On Friday, Jewish Student Association (JSA) member Sarah Myers ’21 began circulating two petitions opposing a recent request by the Stanford College Republicans (SCR) for funding for a campus visit by far-right conservative author and filmmaker Dinesh D’Souza.
The first petition demands that the Undergraduate Senate deny the funding request, while the second calls for an investigation by the Office of Community Standards (OCS) into what they allege is SCR’s promotion of anti-Semitism on campus.
Myers and others have pointed to several of D’Souza’s past statements in labeling him anti-Semitic, including his retweeting of a post promoting one of his films with the hashtag #BurnTheJews and his joking about the Holocaust during a visit to Stony Brook University. He has also authored an article comparing a 1927 speech by Hitler to those of Elizabeth Warren and Bernie Sanders and claimed that Hitler was “not anti-gay.”
D’Souza has since stated that he “did not see the hashtag” when he retweeted the #BurnTheJews tweet. SCR has also provided several defenses for D’Souza’s actions, stating that D’Souza was “simply highlighting how fascism and socialism both fall under the ideological umbrella of Progressivism” and not claiming that Bernie Sanders is morally on par with Adolf Hitler.
The petitions have garnered 747 and 443 signatures, respectively, since their release. More than 80 percent of signatories are undergraduates.
The petitions allege that hosting D’Souza would violate students’ freedom of religion on campus because, Myers said, “D’Souza promotes hatred of Judaism and Jewish people.”
“Freedom of religion means that everyone can publicly participate in the religion of their choice without fear or persecution,” she added.
While they have not officially endorsed the petitions, the JSA expressed concern over the possibility of D’Souza’s visit.
“The Jewish Student Association stands for an inclusive campus where all students, Jewish and non-Jewish, feel safe and welcome,” the JSA board wrote in an email to The Daily. “Dinesh D’Souza has a history of using his public platforms to disseminate hateful ideas that do not deserve to be elevated on Stanford’s campus.”
SCR wrote in a public Facebook post that they believe allegations of anti-Semitism against D’Souza are false, given that he has “condemned anti-Semites” and supports Israel “unequivocally.”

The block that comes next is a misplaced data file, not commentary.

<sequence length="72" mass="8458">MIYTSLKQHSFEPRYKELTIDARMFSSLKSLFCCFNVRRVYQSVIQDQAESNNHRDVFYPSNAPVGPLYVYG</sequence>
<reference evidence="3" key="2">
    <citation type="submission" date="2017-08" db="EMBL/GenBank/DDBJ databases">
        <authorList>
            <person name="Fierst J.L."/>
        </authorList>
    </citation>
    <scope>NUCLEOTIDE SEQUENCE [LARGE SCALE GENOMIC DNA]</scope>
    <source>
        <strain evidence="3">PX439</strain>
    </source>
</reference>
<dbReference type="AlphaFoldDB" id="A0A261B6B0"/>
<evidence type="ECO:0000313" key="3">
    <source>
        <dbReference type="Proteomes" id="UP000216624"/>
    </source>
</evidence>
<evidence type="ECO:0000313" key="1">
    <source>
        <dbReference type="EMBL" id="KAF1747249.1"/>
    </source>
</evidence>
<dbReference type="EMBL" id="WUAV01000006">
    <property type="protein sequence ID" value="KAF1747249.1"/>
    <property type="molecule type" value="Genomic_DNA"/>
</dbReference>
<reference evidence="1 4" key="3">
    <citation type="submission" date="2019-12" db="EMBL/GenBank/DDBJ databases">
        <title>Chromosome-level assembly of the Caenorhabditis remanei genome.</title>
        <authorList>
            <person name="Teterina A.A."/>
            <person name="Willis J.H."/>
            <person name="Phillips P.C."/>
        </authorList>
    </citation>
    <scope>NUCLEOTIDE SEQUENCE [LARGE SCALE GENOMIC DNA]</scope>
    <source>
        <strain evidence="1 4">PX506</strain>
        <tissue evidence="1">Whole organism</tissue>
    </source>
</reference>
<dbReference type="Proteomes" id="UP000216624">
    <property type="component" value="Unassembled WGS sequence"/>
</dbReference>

“While we may not agree with every argument D’Souza makes, his deconstruction of Progressivism makes him more than worthy of our invitation,” they wrote in The Stanford Review.
While they shared these statements publicly, SCR did not respond to The Daily’s requests for comment.
Stanford Democrats also criticized D’Souza in a statement to The Daily, labeling him an anti-Semite and drawing attention to the Oct. 27 mass shooting in Pittsburgh, wherein a gunman shouting anti-Semitic slurs opened fire at the Tree of Life synagogue, killing 11 people and injuring seven more.
“To offer a platform to a known proponent of anti-Semitism in the wake of one of the most heinous acts of anti-Semitic violence ever committed in this country is an egregious display of disrespect for the Jewish community on Stanford’s campus,” wrote Jackie O’Neil ’21, speaking on behalf of the Stanford Democrats, in an email to The Daily.
According to their article in The Review, SCR believes that no other Stanford group has done more to combat anti-Semitism recently than they have.
“We also recognize in light of the horrific massacre in Pittsburgh, anti-Semitism continues to cause pain for millions of Americans,” they wrote.
Freedom of speech
D’Souza’s invitation has also called attention to familiar questions of free speech, as were raised last year by SCR’s hosting of Jihad Watch director and self-proclaimed Islamophobe Robert Spencer and conservative group Turning Point USA representatives Charlie Kirk and Candace Owens.
In their Facebook post, SCR wrote that “whenever a conservative speaker is invited to Stanford, leftist activists … work incessantly to stop [the speaker] from coming.”
SCR also spoke out against the recent creation of the Associated Students of Stanford University (ASSU) Director of Academic Freedom position, which they characterized as an “outrageous encroachment on free speech rights at Stanford” in a different Facebook post.
However, ASSU President Shanta Katipamula ’19 has previously stated that the Director of Academic Freedom is only an advocacy role and that they will be unable to make policy decisions on behalf of the University.
“This position does not have the power to prevent any speaker from coming to campus, nor does it seek to limit access to anyone’s constitutionally protected right to free speech,” Katipamula wrote in an email to The Daily.
However, Myers argued that despite the University being bound to respect the free speech of students, it should not be obligated to provide funding for the event “because D’Souza promotes hatred.”
The Stanford Democrats added that the first amendment right to free speech “applies to state action, not to disbursement of funds by private universities.”
The ASSU will begin reviewing funding requests after the deadline to submit Standard Grant Applications ends this Tuesday.
Contact Elena Shao at eshao98 ‘at’ stanford.edu.